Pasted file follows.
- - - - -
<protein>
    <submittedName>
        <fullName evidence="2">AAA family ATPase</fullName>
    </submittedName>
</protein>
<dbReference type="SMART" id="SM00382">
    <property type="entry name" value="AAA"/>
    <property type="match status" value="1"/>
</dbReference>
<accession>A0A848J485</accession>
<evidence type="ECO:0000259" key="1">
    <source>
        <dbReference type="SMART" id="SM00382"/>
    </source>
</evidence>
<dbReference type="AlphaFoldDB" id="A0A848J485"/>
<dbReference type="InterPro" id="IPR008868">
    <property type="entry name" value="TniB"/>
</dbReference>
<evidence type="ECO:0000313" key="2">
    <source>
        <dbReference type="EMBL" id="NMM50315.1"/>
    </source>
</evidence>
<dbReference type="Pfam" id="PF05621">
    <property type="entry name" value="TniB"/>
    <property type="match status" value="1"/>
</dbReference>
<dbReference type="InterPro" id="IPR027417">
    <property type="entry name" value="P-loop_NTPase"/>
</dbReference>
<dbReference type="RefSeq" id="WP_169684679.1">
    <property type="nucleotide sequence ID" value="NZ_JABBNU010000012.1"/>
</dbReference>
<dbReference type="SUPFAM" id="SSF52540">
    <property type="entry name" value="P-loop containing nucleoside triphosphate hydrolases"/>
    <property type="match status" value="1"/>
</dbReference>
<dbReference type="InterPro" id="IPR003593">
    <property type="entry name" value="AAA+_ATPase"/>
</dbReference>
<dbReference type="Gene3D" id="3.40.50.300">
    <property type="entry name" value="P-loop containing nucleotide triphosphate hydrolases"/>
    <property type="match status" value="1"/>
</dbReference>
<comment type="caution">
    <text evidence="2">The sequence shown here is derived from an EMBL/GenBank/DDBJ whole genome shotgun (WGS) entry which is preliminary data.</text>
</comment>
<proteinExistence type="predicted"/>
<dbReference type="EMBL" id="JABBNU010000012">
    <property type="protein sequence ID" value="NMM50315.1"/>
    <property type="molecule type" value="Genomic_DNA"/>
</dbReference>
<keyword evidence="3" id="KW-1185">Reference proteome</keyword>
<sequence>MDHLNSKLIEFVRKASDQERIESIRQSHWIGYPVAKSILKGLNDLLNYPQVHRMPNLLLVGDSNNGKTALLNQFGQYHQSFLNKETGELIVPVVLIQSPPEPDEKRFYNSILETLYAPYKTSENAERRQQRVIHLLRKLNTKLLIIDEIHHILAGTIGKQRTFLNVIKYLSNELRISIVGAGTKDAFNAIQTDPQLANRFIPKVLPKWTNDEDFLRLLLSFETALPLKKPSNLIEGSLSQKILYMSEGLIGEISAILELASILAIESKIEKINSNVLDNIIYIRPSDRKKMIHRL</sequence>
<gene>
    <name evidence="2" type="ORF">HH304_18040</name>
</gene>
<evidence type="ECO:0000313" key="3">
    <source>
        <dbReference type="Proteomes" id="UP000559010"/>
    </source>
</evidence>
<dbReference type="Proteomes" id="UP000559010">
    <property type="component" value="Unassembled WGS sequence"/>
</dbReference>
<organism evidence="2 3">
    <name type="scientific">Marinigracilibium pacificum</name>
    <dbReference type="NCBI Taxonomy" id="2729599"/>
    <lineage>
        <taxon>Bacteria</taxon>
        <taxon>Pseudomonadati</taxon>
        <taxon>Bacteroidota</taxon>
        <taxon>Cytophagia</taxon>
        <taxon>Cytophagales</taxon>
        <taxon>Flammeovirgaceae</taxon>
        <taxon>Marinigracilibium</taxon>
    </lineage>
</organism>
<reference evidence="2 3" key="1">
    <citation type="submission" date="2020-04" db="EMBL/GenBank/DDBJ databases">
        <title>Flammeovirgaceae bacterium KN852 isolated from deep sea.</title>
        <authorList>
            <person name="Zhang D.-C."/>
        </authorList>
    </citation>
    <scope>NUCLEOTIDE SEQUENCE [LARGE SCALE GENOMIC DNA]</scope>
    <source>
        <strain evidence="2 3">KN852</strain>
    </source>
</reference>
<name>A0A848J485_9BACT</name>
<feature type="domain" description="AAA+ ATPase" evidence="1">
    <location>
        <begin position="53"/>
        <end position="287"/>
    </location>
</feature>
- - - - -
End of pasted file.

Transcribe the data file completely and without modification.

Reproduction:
<protein>
    <submittedName>
        <fullName evidence="2">AAA family ATPase</fullName>
    </submittedName>
</protein>
<dbReference type="SMART" id="SM00382">
    <property type="entry name" value="AAA"/>
    <property type="match status" value="1"/>
</dbReference>
<accession>A0A848J485</accession>
<evidence type="ECO:0000259" key="1">
    <source>
        <dbReference type="SMART" id="SM00382"/>
    </source>
</evidence>
<dbReference type="AlphaFoldDB" id="A0A848J485"/>
<dbReference type="InterPro" id="IPR008868">
    <property type="entry name" value="TniB"/>
</dbReference>
<evidence type="ECO:0000313" key="2">
    <source>
        <dbReference type="EMBL" id="NMM50315.1"/>
    </source>
</evidence>
<dbReference type="Pfam" id="PF05621">
    <property type="entry name" value="TniB"/>
    <property type="match status" value="1"/>
</dbReference>
<dbReference type="InterPro" id="IPR027417">
    <property type="entry name" value="P-loop_NTPase"/>
</dbReference>
<dbReference type="RefSeq" id="WP_169684679.1">
    <property type="nucleotide sequence ID" value="NZ_JABBNU010000012.1"/>
</dbReference>
<dbReference type="SUPFAM" id="SSF52540">
    <property type="entry name" value="P-loop containing nucleoside triphosphate hydrolases"/>
    <property type="match status" value="1"/>
</dbReference>
<dbReference type="InterPro" id="IPR003593">
    <property type="entry name" value="AAA+_ATPase"/>
</dbReference>
<dbReference type="Gene3D" id="3.40.50.300">
    <property type="entry name" value="P-loop containing nucleotide triphosphate hydrolases"/>
    <property type="match status" value="1"/>
</dbReference>
<comment type="caution">
    <text evidence="2">The sequence shown here is derived from an EMBL/GenBank/DDBJ whole genome shotgun (WGS) entry which is preliminary data.</text>
</comment>
<proteinExistence type="predicted"/>
<dbReference type="EMBL" id="JABBNU010000012">
    <property type="protein sequence ID" value="NMM50315.1"/>
    <property type="molecule type" value="Genomic_DNA"/>
</dbReference>
<keyword evidence="3" id="KW-1185">Reference proteome</keyword>
<sequence>MDHLNSKLIEFVRKASDQERIESIRQSHWIGYPVAKSILKGLNDLLNYPQVHRMPNLLLVGDSNNGKTALLNQFGQYHQSFLNKETGELIVPVVLIQSPPEPDEKRFYNSILETLYAPYKTSENAERRQQRVIHLLRKLNTKLLIIDEIHHILAGTIGKQRTFLNVIKYLSNELRISIVGAGTKDAFNAIQTDPQLANRFIPKVLPKWTNDEDFLRLLLSFETALPLKKPSNLIEGSLSQKILYMSEGLIGEISAILELASILAIESKIEKINSNVLDNIIYIRPSDRKKMIHRL</sequence>
<gene>
    <name evidence="2" type="ORF">HH304_18040</name>
</gene>
<evidence type="ECO:0000313" key="3">
    <source>
        <dbReference type="Proteomes" id="UP000559010"/>
    </source>
</evidence>
<dbReference type="Proteomes" id="UP000559010">
    <property type="component" value="Unassembled WGS sequence"/>
</dbReference>
<organism evidence="2 3">
    <name type="scientific">Marinigracilibium pacificum</name>
    <dbReference type="NCBI Taxonomy" id="2729599"/>
    <lineage>
        <taxon>Bacteria</taxon>
        <taxon>Pseudomonadati</taxon>
        <taxon>Bacteroidota</taxon>
        <taxon>Cytophagia</taxon>
        <taxon>Cytophagales</taxon>
        <taxon>Flammeovirgaceae</taxon>
        <taxon>Marinigracilibium</taxon>
    </lineage>
</organism>
<reference evidence="2 3" key="1">
    <citation type="submission" date="2020-04" db="EMBL/GenBank/DDBJ databases">
        <title>Flammeovirgaceae bacterium KN852 isolated from deep sea.</title>
        <authorList>
            <person name="Zhang D.-C."/>
        </authorList>
    </citation>
    <scope>NUCLEOTIDE SEQUENCE [LARGE SCALE GENOMIC DNA]</scope>
    <source>
        <strain evidence="2 3">KN852</strain>
    </source>
</reference>
<name>A0A848J485_9BACT</name>
<feature type="domain" description="AAA+ ATPase" evidence="1">
    <location>
        <begin position="53"/>
        <end position="287"/>
    </location>
</feature>